Remembering Katrina: The Watch

This blog is part of a series that reflects upon the tracking, landfall, response and long-term recovery 10 years ago when Hurricane Katrina hit the Gulf Coast. Throughout each stage, Coast Guard men and women played an integral part in the immediate rescue and recovery efforts. Follow along this weekend as Coast Guard Compass remembers Katrina.

U.S. Coast Guard image

U.S. Coast Guard image

It all started when a tropical depression formed on Aug. 23, 2005, about 200 miles southeast of Nassau in the Bahamas. It made landfall on August 25 at 6:30 p.m., near Miami as a Category 1 hurricane with sustained winds at 80 mph; causing damage and killing 14 people as it moved across land, it weakened to a tropical storm.

Continuing its southwest movement, Katrina intensified as it moved across the Gulf of Mexico into a Category 5 with estimated maximum sustained winds near 175 mph. The National Weather Service’s National Hurricane Center predicted the central Gulf Coast, including New Orleans metropolitan area, would be directly affected by Katrina as a major hurricane about 56 hours before landfall.

Hurricane Katrina intensifies to a Category 5 in the Gulf of Mexico before hitting New Orleans. Photo by NASA.

Hurricane Katrina intensifies to a Category 5 in the Gulf of Mexico before hitting New Orleans. Photo by NASA.

Armed with this knowledge provided by NOAA, Coast Guard Sector New Orleans started to prepare for the worst.

The Coast Guard already had in place up-to-date and regularly exercised hurricane plans and began implementing their Continuity of Operations Plan. The sector relocated to Alexandria, Louisiana, while the District 8 command shifted to St. Louis.

“It was apparent to me that this was probably going to be the storm of the century; the ‘Big One’ as they call it, and we basically got the staff together, certainly the night before the storm hit – and the dependents – and pretty much told them I felt we were about to embark upon a new historical era; that this would be unlike anything any of us have ever seen in the past and that this would be huge and could probably change the country or change the City of New Orleans permananetly,” said then-Capt. Frank Paskewich, commander of Sector New Orleans during the storm.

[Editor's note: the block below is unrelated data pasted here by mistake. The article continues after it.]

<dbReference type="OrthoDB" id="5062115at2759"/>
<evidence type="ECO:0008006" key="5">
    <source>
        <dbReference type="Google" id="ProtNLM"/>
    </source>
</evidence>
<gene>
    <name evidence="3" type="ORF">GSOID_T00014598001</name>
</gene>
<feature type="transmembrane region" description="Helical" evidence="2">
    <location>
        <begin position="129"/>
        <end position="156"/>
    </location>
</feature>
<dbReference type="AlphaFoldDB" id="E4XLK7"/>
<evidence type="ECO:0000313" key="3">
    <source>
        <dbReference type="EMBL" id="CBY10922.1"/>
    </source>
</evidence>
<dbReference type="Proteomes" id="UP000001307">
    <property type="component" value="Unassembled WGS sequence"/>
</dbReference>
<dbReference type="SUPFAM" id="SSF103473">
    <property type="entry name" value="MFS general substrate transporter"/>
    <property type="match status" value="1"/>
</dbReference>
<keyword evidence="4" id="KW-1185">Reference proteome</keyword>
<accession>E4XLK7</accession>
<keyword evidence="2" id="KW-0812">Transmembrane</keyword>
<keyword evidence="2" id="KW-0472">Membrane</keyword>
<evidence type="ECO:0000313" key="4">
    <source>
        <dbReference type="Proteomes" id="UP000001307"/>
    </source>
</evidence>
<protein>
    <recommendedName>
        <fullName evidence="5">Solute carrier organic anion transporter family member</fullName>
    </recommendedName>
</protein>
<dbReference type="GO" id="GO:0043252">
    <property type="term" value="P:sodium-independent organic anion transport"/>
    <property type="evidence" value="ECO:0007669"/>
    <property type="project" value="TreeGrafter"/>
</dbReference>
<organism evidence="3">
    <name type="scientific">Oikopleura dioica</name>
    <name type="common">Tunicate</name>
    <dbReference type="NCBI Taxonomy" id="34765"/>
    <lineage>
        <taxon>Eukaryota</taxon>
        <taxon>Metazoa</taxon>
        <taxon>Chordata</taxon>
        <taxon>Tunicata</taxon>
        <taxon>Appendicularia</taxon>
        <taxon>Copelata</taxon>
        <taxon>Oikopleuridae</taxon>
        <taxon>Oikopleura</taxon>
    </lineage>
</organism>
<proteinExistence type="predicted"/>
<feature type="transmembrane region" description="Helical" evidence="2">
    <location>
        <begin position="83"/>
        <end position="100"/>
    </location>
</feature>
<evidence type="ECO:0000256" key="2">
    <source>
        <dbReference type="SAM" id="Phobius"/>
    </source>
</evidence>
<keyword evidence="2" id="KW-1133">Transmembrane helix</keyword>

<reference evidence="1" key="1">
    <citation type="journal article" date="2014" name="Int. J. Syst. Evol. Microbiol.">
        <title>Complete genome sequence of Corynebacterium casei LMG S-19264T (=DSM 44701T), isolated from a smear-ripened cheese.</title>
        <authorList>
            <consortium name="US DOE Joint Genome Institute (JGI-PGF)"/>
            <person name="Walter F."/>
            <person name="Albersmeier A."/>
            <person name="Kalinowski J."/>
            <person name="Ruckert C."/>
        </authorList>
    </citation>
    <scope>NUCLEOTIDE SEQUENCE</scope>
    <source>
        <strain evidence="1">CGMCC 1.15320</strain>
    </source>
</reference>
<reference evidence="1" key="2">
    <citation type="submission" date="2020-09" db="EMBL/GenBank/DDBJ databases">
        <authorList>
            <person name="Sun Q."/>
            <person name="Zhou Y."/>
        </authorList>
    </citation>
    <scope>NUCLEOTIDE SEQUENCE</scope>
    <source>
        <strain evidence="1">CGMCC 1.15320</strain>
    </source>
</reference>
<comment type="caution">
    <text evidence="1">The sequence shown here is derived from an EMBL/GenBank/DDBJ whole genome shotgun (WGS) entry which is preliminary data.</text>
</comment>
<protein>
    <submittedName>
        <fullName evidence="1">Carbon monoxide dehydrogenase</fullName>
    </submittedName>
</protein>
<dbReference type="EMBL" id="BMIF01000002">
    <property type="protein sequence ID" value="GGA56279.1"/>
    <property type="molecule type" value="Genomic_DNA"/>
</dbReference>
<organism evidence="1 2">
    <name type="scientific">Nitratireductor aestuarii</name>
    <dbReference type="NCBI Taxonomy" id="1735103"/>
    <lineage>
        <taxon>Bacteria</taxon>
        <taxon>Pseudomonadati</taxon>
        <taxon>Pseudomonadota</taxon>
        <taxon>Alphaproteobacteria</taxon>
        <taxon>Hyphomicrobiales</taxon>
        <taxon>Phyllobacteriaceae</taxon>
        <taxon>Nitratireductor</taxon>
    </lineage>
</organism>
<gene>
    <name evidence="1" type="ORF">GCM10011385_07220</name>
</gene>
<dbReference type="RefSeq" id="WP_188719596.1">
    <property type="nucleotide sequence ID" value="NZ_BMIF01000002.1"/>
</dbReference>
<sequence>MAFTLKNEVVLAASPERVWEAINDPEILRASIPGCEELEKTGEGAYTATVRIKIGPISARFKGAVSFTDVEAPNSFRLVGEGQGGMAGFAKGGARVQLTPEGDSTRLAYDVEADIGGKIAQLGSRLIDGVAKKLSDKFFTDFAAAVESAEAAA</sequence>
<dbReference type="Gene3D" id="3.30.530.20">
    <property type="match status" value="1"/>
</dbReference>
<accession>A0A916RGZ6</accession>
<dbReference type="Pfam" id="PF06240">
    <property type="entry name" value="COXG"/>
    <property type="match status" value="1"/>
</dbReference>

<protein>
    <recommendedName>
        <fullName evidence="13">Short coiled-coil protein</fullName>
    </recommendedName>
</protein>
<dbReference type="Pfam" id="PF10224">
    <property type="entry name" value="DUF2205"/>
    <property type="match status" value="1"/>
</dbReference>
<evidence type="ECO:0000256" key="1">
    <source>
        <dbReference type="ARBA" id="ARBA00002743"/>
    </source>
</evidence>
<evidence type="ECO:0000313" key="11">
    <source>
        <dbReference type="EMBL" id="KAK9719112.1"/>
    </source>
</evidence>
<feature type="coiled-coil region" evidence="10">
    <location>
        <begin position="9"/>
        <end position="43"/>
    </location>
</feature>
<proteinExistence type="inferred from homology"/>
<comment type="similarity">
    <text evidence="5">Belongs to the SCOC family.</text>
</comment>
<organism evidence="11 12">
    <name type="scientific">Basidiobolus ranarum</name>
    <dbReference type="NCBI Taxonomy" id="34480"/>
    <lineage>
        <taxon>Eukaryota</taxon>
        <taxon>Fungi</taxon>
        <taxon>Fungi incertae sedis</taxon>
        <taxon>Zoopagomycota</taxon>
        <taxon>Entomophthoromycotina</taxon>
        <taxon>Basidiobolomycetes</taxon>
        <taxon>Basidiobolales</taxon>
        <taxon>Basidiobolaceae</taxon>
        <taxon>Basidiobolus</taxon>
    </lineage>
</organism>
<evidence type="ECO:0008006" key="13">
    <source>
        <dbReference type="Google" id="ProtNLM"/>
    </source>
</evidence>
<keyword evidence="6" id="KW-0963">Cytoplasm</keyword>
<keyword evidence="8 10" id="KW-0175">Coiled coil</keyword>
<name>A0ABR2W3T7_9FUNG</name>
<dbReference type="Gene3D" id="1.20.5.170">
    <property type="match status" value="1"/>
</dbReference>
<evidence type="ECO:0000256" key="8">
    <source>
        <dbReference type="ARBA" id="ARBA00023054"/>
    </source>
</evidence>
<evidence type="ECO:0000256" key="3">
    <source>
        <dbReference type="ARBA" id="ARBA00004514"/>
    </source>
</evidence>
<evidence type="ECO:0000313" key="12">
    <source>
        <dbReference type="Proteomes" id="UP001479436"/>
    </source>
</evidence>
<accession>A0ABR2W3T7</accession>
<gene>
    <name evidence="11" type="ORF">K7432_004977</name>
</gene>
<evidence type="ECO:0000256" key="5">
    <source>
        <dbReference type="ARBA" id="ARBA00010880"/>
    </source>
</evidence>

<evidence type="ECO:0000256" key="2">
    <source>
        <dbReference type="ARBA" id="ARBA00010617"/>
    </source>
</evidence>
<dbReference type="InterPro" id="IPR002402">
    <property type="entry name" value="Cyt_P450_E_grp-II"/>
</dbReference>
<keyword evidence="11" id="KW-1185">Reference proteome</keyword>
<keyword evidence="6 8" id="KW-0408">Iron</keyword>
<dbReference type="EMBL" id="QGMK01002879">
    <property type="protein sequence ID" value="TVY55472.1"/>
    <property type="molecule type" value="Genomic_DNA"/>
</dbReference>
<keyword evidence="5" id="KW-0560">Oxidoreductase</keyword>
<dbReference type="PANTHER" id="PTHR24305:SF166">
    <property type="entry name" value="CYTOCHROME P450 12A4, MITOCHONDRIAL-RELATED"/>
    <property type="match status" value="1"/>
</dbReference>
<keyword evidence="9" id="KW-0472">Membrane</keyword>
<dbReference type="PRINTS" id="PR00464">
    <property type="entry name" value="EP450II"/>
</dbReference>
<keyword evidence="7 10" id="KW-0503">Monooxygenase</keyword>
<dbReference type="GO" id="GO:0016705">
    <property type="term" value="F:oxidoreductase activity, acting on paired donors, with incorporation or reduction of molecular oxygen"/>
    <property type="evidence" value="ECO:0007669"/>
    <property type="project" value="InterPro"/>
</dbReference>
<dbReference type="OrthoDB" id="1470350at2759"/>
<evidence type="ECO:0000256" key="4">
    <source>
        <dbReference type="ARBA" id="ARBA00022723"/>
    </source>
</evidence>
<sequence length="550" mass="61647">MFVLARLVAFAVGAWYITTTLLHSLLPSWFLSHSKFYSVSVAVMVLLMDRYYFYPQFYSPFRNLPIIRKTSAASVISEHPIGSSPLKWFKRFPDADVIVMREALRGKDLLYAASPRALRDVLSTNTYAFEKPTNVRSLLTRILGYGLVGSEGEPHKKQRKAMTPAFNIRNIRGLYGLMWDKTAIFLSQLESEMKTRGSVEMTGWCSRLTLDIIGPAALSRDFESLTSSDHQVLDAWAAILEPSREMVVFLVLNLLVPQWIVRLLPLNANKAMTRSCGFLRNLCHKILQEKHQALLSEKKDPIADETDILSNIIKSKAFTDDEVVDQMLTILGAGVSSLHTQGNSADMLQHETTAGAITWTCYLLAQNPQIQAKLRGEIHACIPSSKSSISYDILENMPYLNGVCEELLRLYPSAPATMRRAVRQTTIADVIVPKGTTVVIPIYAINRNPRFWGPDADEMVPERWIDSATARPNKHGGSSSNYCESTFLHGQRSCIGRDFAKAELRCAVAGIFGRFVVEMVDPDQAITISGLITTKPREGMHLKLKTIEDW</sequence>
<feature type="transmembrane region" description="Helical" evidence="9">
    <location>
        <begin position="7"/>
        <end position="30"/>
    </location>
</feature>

At 11:00 a.m., Saturday, August 27, District 8 stood up its Incident Management Team in the Robert A. Young Federal Building. It was up and running by 8:00 a.m., Sunday.

Aviation assets were set up in Jacksonville, Florida, as well as Air Station Houston. Boats were moved up the Mississippi River while personnel made sure family members were evacuated. Safety zones were formed and 26 Coast Guard cutters made way to the region.

Coast Guard rescue helicopters line the tarmac at Air Station New Orleans in Belle Chasse, La.  Coast Guard search and rescue crews prepare to respond to Hurricane Katrina. The Coast Guard worked with aviation assets from Coast Guard Air Stations New Orleans, Houston, Corpus Christi, Texas, Mobile, Ala., Miami, Elizabeth City, N.C., Clearwater, Fla., and Cape Cod, Mass., as well as Navy, Army National Guard, Coast Guard Auxiliary, Air Force and commercial aircraft.  U.S. Coast Guard Photo by Petty Officer 2nd Class Kyle Niemi

Coast Guard rescue helicopters line the tarmac at Air Station New Orleans in Belle Chasse, La. Coast Guard search and rescue crews prepare to respond to Hurricane Katrina. The Coast Guard worked with aviation assets from Coast Guard Air Stations New Orleans, Houston, Corpus Christi, Texas, Mobile, Ala., Miami, Elizabeth City, N.C., Clearwater, Fla., and Cape Cod, Mass., as well as Navy, Army National Guard, Coast Guard Auxiliary, Air Force and commercial aircraft. U.S. Coast Guard Photo by Petty Officer 2nd Class Kyle Niemi

Reinforcements were directed from all over the country including aircraft and flight crews from air stations Atlantic City, Cape Cod, Clearwater, Elizabeth City, Sacramento, San Diego, San Francisco, Barber’s Point, Astoria and even Kodiak.

Coast Guard Strike Teams were dispatched along with Port Security Units, Marine Safety and Security Teams and Disaster Assist Teams.

Aviation Training Center Mobile transformed from a training center to the largest air station in Coast Guard history. The staff had prepositioned all of the spare parts they would need and stocked up on aviation fuel.

With bated breath, the Coast Guard braced for the worst as Hurricane Katrina neared Louisiana.

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